A lot of people overspray while spray painting, which wastes paint and causes damage to other objects and surrounding materials. Overspraying does not only happen indoors; it can also happen outdoors, too. Here are some pointers to minimize the effects of overspray.
Size of Nozzle
If you are using a large nozzle or needle, more spray will come out of the can, and other surfaces may get spray paint on them. In order to use the right size nozzle, analyze the size of your project. If you are spraying your room, then you don't need a large nozzle; a medium one would do fine. However, if you are painting a wall outside, then you would require a large nozzle, but try not to get paint on other surfaces.
Too much pressure would lead to over spraying because more spray will come out of the can. This can be a huge problem if you are spray painting an object, because the area above, below, or beside your target can get paint on them. To avoid too much pressure, don't push the nozzle too much. If you are spraying a wall outside, then you can apply a lot of pressure, but again make sure that no other surfaces get paint on them.
Distance from Surface
The distance from the surface can also lead to over-spraying problems. The closer you are to the surface, the more spray will appear, and that might make your surface have too much paint on it. However, if you get too far, then the surrounding surfaces will get paint on them too, and the surface which you intended to paint will only get a little spray. The ideal distance is 6 to 10 inches.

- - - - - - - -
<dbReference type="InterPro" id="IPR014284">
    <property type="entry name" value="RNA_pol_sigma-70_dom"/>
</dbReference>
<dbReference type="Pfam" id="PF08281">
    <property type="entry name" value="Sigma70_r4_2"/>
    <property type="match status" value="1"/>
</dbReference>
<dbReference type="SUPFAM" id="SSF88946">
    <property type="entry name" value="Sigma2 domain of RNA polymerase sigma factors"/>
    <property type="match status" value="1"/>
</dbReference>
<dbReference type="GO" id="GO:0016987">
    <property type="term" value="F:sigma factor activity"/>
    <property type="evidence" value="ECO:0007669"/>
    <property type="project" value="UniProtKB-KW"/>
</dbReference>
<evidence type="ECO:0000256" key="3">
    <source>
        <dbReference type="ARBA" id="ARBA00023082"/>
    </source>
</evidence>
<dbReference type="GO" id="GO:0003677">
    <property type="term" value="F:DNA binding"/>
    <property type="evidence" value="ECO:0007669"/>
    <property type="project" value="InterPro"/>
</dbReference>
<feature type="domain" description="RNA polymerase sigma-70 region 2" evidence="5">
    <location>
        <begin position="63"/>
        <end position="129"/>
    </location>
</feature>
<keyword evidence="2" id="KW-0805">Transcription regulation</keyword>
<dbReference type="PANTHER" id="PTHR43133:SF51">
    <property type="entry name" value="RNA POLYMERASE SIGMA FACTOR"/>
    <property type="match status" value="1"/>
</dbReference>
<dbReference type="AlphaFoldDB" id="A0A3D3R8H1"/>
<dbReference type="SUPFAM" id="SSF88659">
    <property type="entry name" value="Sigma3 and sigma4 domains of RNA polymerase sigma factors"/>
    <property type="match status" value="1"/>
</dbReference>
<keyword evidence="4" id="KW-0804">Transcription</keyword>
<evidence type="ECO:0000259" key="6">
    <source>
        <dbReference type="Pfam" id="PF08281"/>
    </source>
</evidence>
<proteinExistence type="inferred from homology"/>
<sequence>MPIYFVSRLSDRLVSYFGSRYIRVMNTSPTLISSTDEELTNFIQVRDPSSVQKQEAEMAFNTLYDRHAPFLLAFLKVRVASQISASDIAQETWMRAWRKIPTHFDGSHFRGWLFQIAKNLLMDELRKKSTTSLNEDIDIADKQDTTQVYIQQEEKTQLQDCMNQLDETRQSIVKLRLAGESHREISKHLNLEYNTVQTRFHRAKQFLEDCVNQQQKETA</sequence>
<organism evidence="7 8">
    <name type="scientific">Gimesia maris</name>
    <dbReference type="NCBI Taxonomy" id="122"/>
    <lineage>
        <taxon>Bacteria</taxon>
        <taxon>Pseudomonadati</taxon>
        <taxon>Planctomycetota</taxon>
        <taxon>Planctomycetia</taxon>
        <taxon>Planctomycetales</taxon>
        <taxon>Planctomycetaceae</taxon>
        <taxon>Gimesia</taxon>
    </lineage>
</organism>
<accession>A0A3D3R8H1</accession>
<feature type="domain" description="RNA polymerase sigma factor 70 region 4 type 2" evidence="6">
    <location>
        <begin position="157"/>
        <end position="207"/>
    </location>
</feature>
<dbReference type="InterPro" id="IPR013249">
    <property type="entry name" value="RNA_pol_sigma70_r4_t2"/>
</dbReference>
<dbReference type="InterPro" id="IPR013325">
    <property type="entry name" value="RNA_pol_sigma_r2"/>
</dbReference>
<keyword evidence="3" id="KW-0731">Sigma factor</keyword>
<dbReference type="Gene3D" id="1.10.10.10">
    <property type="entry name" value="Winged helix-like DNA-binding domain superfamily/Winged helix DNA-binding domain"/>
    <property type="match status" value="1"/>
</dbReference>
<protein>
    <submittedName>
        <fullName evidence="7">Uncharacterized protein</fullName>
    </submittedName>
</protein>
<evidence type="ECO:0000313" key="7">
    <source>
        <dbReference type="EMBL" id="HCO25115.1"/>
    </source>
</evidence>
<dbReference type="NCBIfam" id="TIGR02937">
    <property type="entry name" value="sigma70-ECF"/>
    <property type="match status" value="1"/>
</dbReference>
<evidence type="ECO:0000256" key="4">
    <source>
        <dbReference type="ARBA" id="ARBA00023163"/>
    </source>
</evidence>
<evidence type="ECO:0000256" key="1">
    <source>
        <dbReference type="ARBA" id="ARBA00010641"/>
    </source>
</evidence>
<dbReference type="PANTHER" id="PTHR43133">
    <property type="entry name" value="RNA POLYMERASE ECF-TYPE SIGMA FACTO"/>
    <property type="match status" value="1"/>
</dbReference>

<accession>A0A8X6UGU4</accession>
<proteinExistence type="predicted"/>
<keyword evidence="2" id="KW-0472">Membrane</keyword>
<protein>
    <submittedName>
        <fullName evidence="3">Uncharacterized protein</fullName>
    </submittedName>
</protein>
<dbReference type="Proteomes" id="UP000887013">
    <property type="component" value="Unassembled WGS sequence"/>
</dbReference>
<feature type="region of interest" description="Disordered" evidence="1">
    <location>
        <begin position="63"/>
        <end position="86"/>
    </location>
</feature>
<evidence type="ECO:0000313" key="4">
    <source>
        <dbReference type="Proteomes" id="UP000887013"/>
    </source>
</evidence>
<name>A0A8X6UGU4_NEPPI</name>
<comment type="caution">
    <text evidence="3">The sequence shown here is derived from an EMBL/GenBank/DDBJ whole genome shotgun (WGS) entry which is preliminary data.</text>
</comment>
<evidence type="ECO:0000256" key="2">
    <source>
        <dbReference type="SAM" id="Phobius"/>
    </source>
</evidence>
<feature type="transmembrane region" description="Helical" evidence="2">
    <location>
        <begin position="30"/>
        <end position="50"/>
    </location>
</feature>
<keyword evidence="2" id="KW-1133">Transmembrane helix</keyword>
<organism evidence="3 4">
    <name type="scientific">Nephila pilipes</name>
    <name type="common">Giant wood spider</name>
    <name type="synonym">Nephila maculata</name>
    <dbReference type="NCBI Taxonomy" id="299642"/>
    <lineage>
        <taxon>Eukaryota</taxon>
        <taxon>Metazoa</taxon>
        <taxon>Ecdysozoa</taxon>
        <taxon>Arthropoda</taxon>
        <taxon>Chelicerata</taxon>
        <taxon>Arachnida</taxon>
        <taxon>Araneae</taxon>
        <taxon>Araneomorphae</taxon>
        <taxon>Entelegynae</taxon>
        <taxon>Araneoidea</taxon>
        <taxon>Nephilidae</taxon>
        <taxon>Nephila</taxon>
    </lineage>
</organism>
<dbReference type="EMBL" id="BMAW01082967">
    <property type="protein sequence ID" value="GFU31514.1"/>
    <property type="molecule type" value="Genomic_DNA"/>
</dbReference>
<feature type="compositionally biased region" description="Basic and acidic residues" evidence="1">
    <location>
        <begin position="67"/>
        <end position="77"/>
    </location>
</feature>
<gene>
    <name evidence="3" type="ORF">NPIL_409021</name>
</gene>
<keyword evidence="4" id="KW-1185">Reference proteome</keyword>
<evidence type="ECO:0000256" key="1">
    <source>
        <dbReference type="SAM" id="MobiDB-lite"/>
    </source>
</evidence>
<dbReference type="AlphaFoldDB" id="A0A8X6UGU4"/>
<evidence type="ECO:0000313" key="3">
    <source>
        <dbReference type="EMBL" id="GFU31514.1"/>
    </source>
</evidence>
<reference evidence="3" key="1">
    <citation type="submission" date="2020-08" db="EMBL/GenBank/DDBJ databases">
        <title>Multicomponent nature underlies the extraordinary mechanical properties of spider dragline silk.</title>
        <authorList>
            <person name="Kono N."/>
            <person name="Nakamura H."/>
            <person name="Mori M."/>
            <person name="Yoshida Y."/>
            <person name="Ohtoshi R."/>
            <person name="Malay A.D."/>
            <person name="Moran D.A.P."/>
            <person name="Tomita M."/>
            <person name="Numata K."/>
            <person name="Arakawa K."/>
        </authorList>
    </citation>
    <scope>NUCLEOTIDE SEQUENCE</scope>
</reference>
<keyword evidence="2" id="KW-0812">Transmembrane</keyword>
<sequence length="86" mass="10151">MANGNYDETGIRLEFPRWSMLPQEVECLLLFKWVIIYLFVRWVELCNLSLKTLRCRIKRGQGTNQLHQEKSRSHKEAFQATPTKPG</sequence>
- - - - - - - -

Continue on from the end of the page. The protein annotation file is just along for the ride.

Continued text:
Use Adhesive Tape or Cloth to Protect Other Surfaces
If you are spray painting in crowded surroundings, such as your room, then it would be better if you move everything outside. Another thing you can do is wrap other surfaces with adhesive tape or cloth.
TIP: Ed Kimble, our painting expert, points out: "Never use newspaper to protect anything while spraying. Use a roll of plastic and wrap it around the furniture, then secure the bottom with masking tape."
Create Your Own Spray Booth
You can use cardboard boxes and make your own spray booth so other surfaces don't get paint on them. This would be a wise idea if you are spraying an object such as a race car.
If Overspray Does Appear on Other Surfaces
If you take all precautions and overspray still appears on other surfaces, then you need to remove it quickly because spray paints dry faster than oil paints. Use a wet cloth and rub it against the surface. If the paint is dry, mix the water with a laundry detergent to get the spray paint out. You can also use sandpaper if the surface which has paint on it is made up of wood. Try not to rub the surface too hard though, because if the wood already has a color on it, sandpaper will ruin it. If the surface is made up of glass, such as a window, use a professional window or glass cleaner to get the paint off. Windows can also be cleaned off with single-edge razor blades. Using other methods will scratch the glass.
TIP: Ed also shares: "There really is no good way to remove overspray from surfaces. The fix is at the beginning. Mask and cover every area that may get overspray on it--be proactive, not reactive."